On the summit, I relax for an hour and swim in the views. I take a good long look at the north ridge that descends to the saddle with Bald Mountain. It's thirty minutes past noon, time to go down.
I follow my footsteps.
I look back to Wheeler Peak and give my thanks to the majestic mountain.
Bald Mountain now reigns over my view as I descend to the saddle.
I recover my rucksack at the saddle. I repack my gear, take a deep breath, and shoulder the heavy pack. The anticipation of a well earned beer begins to build. But Wheeler Peak does not give up easily, it does not allow my mind to wander. The mountain continues to dominate my senses until I reach the cover of trees.
Rough and rugged Jeff Davis Peak appears delicate in the warm afternoon sunlight.
A cold and wintery creek cascades through a darkening forest.
The sense of being watched.
I reach my car at 3 PM, elated, satiated, sad, overflowing with mixed emotions. It happens after every climb. I clumsily deconstruct my rucksack, spilling everything into a giant duffel bag. I seek out the comfort of a warm Polygamy Porter. I prepare to re-enter the world of good and evil. But I really wish I could just remain with the trees.
Choices...we all have choices in life. This one is easy: go west, my friend! I leave the park and turn left onto Highway 50, heading for Ely.
In fields of Nephilim.
The idyllic landscape glows orange and gold as the sun sets in the west.
Highway 50 contorts around the northern boundary of the park. Wheeler Peak's north ridge and west face are seen from road.
It is dark when I arrive in Ely. It's Halloween night and the spirits are out. I drive slowly through town. I have no reservations, no expectations. My car windshield reflects a kaleidoscope of neon motel signs and gaudy ornaments.
I stop at one of the oldest joints in town, Hotel Nevada. When the hotel first opened in 1929, it was the tallest building in the state of Nevada. For many years, it was an elegant establishment that attracted celebrities and the rich and famous. It's not like that anymore, not even close.
I enter the hotel lobby and approach the front desk. A blood-covered witch greets me with a half smile. A stuffed cougar lounges above the elevator door, staring at me. Red lights flash as coins tumble from a one-armed bandit. A hundred voices blur into white noise. Cigarette smoke chokes my nostrils. The atmosphere is thick with glory long past. It's the perfect place to spend Halloween night.
Rooms are thirty-four dollars for the night, a fair price for a clean historic room with firm bed. I satisfy my hunger in the hotel restaurant with a giant steak and baked potato, washed down by a few Sierra Nevada Pale Ales. The beers are a buck twenty-five each. I'll take another beer please. Feeling confident, I challenge a one-armed bandit to a duel. I win ten bucks. And then I lose twenty. I retire to my room, satisfied that I squeezed every last drop of adventure from this long day that started 18 hours earlier on top of Bald Mountain.
Overnight, a storm rolls over Ely. The next morning, November 1, is cold and overcast. I walk through a groggy downtown in search of photographs.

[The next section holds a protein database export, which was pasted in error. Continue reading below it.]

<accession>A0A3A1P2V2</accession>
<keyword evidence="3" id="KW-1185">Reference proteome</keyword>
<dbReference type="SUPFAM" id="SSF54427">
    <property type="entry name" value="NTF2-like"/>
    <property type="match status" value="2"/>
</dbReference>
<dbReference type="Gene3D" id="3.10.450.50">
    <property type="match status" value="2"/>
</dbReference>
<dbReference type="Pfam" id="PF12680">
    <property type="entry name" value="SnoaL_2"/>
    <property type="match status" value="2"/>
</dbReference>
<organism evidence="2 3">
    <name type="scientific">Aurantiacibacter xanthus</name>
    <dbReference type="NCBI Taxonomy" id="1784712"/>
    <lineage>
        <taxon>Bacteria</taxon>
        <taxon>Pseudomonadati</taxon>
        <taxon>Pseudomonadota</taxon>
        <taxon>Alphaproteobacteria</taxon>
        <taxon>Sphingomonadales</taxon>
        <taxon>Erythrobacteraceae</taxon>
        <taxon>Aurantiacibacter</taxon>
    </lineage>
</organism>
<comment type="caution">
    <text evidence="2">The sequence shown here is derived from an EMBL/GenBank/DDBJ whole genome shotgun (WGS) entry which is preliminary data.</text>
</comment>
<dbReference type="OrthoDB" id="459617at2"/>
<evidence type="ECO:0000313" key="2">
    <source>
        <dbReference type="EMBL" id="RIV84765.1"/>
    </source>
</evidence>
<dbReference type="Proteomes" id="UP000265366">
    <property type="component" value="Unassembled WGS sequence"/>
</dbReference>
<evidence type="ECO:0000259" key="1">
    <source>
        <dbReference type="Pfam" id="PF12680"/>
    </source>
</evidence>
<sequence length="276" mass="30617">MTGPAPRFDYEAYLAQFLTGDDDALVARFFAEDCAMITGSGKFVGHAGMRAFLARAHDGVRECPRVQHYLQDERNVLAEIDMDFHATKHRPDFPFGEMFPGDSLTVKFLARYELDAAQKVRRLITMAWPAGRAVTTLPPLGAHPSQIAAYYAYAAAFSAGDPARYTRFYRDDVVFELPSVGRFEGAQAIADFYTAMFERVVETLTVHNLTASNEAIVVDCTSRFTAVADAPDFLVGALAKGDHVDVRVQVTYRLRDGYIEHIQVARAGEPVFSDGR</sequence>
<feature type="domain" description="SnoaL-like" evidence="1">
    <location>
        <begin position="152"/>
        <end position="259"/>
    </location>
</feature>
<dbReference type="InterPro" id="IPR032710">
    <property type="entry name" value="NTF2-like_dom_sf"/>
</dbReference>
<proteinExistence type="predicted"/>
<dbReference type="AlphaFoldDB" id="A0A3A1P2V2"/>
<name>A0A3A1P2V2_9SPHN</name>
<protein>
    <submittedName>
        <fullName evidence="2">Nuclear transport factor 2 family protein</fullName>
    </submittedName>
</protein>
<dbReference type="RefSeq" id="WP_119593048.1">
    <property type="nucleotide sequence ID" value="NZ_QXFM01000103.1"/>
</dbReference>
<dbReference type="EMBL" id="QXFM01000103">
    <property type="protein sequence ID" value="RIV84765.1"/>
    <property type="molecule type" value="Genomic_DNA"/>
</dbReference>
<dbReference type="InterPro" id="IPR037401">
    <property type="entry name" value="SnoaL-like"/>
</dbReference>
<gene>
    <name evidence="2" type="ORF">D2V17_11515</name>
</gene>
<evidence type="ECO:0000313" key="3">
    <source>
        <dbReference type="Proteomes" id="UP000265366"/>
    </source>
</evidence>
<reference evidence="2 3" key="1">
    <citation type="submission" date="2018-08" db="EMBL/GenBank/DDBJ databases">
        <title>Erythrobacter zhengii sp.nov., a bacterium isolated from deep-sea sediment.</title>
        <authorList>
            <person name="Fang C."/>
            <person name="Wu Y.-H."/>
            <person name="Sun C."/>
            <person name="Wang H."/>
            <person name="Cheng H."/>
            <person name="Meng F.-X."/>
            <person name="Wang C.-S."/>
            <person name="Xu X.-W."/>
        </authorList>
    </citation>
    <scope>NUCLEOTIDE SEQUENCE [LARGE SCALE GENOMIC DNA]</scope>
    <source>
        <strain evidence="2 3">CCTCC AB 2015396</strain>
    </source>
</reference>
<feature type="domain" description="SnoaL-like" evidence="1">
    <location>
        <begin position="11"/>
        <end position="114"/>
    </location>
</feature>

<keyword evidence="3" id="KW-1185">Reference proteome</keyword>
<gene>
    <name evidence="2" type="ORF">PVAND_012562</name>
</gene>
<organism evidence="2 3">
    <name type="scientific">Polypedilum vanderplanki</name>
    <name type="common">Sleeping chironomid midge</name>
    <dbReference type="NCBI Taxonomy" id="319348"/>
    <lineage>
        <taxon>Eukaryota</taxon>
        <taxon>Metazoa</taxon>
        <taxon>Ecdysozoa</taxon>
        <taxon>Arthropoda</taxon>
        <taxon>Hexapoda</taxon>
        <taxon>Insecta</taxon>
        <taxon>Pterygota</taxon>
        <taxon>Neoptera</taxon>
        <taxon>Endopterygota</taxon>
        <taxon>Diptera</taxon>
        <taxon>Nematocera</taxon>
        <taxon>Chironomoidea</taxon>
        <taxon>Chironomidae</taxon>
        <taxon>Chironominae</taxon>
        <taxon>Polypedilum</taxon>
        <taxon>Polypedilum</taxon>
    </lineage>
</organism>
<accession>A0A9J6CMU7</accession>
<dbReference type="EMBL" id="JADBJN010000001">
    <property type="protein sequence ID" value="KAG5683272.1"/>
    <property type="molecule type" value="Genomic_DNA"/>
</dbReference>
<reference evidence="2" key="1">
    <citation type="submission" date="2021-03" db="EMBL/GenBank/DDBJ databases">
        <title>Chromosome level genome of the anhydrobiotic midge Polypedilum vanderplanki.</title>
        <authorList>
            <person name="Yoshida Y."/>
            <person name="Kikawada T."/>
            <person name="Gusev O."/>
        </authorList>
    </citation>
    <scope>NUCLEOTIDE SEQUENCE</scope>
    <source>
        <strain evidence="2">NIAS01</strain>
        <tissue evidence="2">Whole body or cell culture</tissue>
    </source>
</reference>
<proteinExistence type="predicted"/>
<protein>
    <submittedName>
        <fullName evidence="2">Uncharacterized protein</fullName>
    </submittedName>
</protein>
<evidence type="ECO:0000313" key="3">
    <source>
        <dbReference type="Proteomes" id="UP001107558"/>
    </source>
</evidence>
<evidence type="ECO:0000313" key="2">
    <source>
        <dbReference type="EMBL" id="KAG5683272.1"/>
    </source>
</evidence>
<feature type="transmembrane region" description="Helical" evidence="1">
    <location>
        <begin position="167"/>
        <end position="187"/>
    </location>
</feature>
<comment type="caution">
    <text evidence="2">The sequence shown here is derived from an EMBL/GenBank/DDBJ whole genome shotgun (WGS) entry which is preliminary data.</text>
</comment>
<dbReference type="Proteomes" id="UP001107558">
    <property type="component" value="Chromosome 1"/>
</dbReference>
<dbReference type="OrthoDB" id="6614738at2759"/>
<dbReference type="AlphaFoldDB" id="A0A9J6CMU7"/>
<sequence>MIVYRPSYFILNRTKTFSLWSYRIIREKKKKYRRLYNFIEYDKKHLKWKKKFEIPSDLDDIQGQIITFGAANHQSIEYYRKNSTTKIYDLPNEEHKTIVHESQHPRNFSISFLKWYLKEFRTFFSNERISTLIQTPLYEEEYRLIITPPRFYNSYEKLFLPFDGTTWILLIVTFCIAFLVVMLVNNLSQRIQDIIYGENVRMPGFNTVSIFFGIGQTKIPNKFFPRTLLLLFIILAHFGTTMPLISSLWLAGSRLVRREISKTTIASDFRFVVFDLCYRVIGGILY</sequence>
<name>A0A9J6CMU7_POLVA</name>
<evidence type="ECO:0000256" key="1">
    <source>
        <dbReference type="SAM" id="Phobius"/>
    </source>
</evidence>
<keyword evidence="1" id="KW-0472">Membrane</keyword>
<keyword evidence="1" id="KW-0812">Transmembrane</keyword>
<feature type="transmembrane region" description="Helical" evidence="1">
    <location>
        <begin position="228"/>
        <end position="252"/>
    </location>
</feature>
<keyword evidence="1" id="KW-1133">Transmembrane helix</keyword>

By mid-morning, I'm on the road again, driving west to where the sun will set.
The storm cloud hesitates, and then lets go. It can't hold back a big blue sky.
By noon I arrive in the old mining camp of Eureka, Nevada. The town was established in 1864, after the nearby discovery of rich ore. The furious silver boom of the 1880's created a rowdy town with 16 smelters, over 100 saloons, and a population of 10,000. The smelters closed by 1891. And now the old town is a curiosity along America's most lonely highway.
I continue west on Highway 50, a narrow strip of smooth black pavement, connecting the dots in the Great Basin landscape. The road goes on, and on.
Sand Mountain is a singing sand dune about 600 feet high, located in the corner of an ancient lake, between two mountains, and visible from Highway 50. A singing sand dune is rare and remarkable, as it moans in the wind.
I reach Reno, Nevada, by late afternoon. I stop at In-N-Out Burger, a tradition on every trip out west. After a tasty cheeseburger and fries, I steer the car onto Interstate 80 and turn up the music. The car twists and turns through the Sierra Nevada range, a fast roller coaster on a wild descent into California. The sun has set by the time I reach Sacramento. The mechanical horizon creates a vivid contrast against the beauty of Nature.
Five days in California, a whirlwind tour with friends and family. Exhausted, I attempt a single day drive from Los Angeles to Boulder. I make it to Glenwood Springs, where I need to sleep for the night. Somewhere along the way I stop for a few photographs. The clear night sky unveils the celestial riot.
Over hills and down through valleys, headlights penetrate the dark wilderness. It's a metaphor for life.
The past year has been remarkable. I need to thank my partners and my friends who shared the journey. It was an honor to climb beside you and gaze out over the precipice.
I also want to thank the 14ers.com members who read and comment on my trip reports. I don't always return to my reports to express my gratitude. Please know that your kindness is appreciated. May your road lead to happiness and the realization of your dreams.
Mountains lie all about, with many difficult turns leading here and there. The trails run up and down; we are martyred with obstructing rocks. No matter how well we keep the path, if we miss one single step, we shall never know safe return. But whoever has the good fortune to penetrate that wilderness, for his labors will gain a beautific reward, for he shall find there his heart's delight. The wilderness abounds in whatsoever the ears desire to hear, whatsoever would please the eye, so that no one could possibly wish to be anywhere else. And this I well know, for I have been there. - Tristan and Isolde